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A Calm Approach to Mindfulness

Mindfulness doesn’t have to mean an hour of meditation each day or awareness of every emotion. In this section, we take a calmful approach to finding your mindfulness during the holidays.

Each year the holidays arrive and it seems that—for a few weeks, at least—all the equanimity we’ve nurtured throughout the year goes right out the window, along with our diets, our work- outs and our quiet time. But this is when we need calmfulness the most—when the kids are out of school, the guest room is full, the house is a mess, and our dreaded great-aunt (doesn’t everyone have one?) is droning on about . . . well, truthfully, we quit listening hours ago.

One of the best ways to foster calmful living during these busy months is to ensure you are get- ting enough magnesium, nature’s anti-stress mineral. Magnesium’s presence in the cells pushes calcium (the action mineral) out of the cells and begins a cascade of reactions that relax the body. Magnesium ends muscle tension and ushers in muscle relaxation. Sipping Natural Calm daily can go a long way toward bringing you calmfulness—all the joy, energy and celebration but with an underlying gentle, calm current.

Scientist and author Jon Kabat-Zinn, who developed mindfulness-based stress reduction to help patients cope with stress, anxiety and pain, has spent decades combining science with mindful- ness practice. He defines mindfulness as “paying attention on purpose, in the present moment, and nonjudgmentally, to the unfolding of experience moment to moment.”

And while meditation is a wonderful practice for nurturing this ability to notice your own thoughts and feelings without getting caught in them, mindfulness can be applied anywhere and at any time. In fact, if it only works when we’re meditating, it won’t do us much good.

The in-the-moment practices below can help us tune in to our deeper needs and begin to revise our habitual responses, so that we don’t keep making the same mistakes and getting the same results. Give them a try this holiday season. Who knows? You may find yourself lacing up your running shoes instead of reaching for a seventh sugar cookie. You might even discover, when you slow down enough to listen, that your great-aunt tells some fascinating stories.
1. Breathe, Pause, Breathe

Have you ever noticed that when you’re happy, your body feels open, calm and relaxed? The opposite is also true: when you’re stressed, overwhelmed or in the grip of a difficult emotion, the body is tight, constricted and closed off. A few deep, even breaths can help make space inside—physically by opening our chests and oxygen- ating our blood, and emotionally by helping us see the gap between us and what we’re feeling and thinking. If you take some deep breaths when you’re driving or waiting in line, you’ll be more likely to remember to breathe when things get tense.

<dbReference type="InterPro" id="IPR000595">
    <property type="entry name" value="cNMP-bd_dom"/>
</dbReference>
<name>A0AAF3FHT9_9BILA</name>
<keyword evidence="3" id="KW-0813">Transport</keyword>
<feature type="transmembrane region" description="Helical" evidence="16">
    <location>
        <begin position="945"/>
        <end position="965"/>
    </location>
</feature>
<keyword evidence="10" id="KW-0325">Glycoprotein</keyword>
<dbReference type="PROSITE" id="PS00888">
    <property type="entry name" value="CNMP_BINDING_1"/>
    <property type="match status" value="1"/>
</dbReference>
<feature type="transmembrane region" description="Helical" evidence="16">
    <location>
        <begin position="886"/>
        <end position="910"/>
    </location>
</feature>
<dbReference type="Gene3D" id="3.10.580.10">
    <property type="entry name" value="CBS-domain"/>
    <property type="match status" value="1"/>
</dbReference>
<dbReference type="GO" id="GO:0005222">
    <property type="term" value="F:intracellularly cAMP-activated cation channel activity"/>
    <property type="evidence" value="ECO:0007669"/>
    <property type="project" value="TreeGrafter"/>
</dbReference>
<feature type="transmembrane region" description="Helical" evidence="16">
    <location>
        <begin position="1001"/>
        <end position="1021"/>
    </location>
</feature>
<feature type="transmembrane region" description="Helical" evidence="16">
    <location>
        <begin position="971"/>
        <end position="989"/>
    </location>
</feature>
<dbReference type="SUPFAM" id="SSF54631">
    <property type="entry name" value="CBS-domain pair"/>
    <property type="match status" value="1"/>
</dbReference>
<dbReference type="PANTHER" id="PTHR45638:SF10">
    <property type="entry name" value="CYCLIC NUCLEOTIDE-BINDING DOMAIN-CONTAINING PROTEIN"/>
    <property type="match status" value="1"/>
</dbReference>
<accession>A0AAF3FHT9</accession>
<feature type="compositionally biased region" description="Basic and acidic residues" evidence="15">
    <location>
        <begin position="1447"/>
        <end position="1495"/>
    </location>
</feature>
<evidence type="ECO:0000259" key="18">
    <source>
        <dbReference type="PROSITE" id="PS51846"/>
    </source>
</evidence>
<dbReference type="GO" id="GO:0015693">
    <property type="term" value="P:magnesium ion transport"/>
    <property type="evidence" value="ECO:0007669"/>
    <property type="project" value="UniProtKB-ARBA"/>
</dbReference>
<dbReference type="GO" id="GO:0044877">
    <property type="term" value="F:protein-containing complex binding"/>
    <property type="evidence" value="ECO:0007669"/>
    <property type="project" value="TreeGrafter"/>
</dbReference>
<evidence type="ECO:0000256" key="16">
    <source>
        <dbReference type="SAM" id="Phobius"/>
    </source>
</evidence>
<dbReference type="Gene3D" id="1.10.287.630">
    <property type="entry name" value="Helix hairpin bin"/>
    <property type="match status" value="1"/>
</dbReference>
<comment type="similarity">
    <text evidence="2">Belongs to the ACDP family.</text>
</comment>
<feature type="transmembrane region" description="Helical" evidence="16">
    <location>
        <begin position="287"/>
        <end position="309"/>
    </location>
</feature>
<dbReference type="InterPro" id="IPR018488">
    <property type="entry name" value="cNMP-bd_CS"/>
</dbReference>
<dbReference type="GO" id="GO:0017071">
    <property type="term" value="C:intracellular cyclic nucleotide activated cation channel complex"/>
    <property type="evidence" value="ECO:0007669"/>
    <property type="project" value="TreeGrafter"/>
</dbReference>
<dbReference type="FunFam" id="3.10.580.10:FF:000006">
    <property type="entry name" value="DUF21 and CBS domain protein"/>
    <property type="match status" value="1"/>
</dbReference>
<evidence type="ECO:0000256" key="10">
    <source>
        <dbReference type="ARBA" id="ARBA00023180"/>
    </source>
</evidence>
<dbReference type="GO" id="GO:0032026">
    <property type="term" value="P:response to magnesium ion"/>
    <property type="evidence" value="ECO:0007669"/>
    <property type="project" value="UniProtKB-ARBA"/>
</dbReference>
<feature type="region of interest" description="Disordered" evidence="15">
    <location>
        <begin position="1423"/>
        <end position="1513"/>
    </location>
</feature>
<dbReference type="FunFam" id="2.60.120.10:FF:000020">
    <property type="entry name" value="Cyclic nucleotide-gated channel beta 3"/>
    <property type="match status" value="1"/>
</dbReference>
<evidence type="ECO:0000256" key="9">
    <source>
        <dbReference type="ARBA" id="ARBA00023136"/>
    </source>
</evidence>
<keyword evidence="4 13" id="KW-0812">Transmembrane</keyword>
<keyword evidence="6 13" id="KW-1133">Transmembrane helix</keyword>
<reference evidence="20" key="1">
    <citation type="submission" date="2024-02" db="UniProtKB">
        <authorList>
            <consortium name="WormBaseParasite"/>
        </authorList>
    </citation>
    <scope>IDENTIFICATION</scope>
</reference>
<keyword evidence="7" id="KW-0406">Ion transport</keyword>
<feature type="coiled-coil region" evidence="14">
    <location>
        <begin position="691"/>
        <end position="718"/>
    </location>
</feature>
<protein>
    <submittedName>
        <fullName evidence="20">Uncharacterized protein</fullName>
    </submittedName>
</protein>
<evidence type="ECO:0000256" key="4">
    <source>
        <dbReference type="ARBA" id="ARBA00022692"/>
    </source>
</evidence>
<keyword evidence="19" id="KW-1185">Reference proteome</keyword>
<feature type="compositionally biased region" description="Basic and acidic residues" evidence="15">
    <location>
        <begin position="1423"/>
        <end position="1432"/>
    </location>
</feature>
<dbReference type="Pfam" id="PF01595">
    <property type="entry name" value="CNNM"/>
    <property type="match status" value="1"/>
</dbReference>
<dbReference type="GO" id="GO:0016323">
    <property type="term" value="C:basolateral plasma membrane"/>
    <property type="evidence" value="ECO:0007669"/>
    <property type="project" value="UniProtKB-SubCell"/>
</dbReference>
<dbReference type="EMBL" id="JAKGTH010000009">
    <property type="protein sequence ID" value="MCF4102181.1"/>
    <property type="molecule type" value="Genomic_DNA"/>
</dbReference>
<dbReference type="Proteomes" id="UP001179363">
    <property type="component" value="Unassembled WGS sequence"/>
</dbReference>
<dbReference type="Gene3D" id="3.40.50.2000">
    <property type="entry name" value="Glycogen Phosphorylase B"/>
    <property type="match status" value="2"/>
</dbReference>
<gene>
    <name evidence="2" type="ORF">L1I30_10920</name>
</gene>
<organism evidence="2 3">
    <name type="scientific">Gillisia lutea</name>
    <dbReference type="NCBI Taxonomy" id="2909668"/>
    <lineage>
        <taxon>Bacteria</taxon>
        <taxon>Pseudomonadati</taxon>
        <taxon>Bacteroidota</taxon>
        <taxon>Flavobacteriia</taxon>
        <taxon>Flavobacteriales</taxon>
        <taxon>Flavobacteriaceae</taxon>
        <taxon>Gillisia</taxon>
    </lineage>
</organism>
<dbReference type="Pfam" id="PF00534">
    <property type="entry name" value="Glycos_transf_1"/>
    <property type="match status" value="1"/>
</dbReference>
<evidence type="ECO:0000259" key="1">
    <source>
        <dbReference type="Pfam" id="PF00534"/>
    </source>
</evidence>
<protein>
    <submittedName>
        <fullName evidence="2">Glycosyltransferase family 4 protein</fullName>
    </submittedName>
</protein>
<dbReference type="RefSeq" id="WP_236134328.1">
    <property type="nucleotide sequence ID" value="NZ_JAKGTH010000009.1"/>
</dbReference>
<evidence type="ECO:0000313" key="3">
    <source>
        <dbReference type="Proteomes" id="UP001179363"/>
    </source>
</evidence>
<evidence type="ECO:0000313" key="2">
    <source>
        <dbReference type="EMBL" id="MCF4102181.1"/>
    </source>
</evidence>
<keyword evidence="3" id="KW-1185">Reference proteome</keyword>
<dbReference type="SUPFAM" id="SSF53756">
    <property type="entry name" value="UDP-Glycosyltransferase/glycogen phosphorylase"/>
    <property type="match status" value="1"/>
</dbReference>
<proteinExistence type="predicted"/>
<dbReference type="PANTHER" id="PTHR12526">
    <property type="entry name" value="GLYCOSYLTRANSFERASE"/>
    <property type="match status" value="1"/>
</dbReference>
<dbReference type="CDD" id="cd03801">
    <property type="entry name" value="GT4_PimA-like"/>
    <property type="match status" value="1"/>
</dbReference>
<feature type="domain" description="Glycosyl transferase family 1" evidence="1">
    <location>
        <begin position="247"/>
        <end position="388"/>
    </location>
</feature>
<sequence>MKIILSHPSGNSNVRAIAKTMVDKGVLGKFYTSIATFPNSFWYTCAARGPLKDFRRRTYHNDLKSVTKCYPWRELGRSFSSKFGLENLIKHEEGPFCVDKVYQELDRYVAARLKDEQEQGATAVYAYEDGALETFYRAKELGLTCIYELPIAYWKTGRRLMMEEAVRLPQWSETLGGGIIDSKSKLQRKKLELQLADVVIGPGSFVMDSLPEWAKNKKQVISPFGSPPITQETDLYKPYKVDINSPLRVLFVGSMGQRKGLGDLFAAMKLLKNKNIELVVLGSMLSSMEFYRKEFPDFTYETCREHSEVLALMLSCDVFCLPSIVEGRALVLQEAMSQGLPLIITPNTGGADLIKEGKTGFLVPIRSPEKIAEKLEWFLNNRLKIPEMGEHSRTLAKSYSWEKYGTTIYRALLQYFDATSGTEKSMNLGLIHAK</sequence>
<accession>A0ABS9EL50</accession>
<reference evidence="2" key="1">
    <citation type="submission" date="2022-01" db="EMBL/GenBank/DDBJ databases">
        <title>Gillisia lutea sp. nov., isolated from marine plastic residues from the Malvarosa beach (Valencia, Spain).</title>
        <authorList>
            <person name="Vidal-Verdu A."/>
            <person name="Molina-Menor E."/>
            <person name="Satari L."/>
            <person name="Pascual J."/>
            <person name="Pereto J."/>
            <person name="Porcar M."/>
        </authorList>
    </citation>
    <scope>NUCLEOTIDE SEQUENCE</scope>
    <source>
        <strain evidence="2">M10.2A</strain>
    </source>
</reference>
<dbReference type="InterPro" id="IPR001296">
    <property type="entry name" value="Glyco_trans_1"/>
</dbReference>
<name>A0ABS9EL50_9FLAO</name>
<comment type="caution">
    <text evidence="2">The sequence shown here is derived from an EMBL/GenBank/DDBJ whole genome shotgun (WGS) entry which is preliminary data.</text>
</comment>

2. Be a Friend to Your Feelings
If a close friend came over to talk about some life challenge, chances are you’d do your best to listen intently and offer your unconditional support. Yet how often do we extend this same kindness to ourselves? When a challeng- ing situation occurs, see if you can bring that same loving, nonjudgmental acceptance to your own emotions. You might find that when you don’t fight them or keep them going with the stories you tell yourself, your feelings have space to arise, and leave, more quickly.

3. Time for Yourself Is a Gift to Everyone
So often we are spread so thin that we feel we can’t take time for ourselves. It’s especially true at the holidays, when our busy social schedules keep us on constant fast forward. But when we honor our own needs and take the time—for yoga, meditation, a trip to the gym or just a silent walk in nature—we return refreshed, more resilient and more present to the needs of others. When we can be fully present with whatever is happening in our lives, we become like the eye of the hurricane—a calmful center regardless of what’s whirling around us.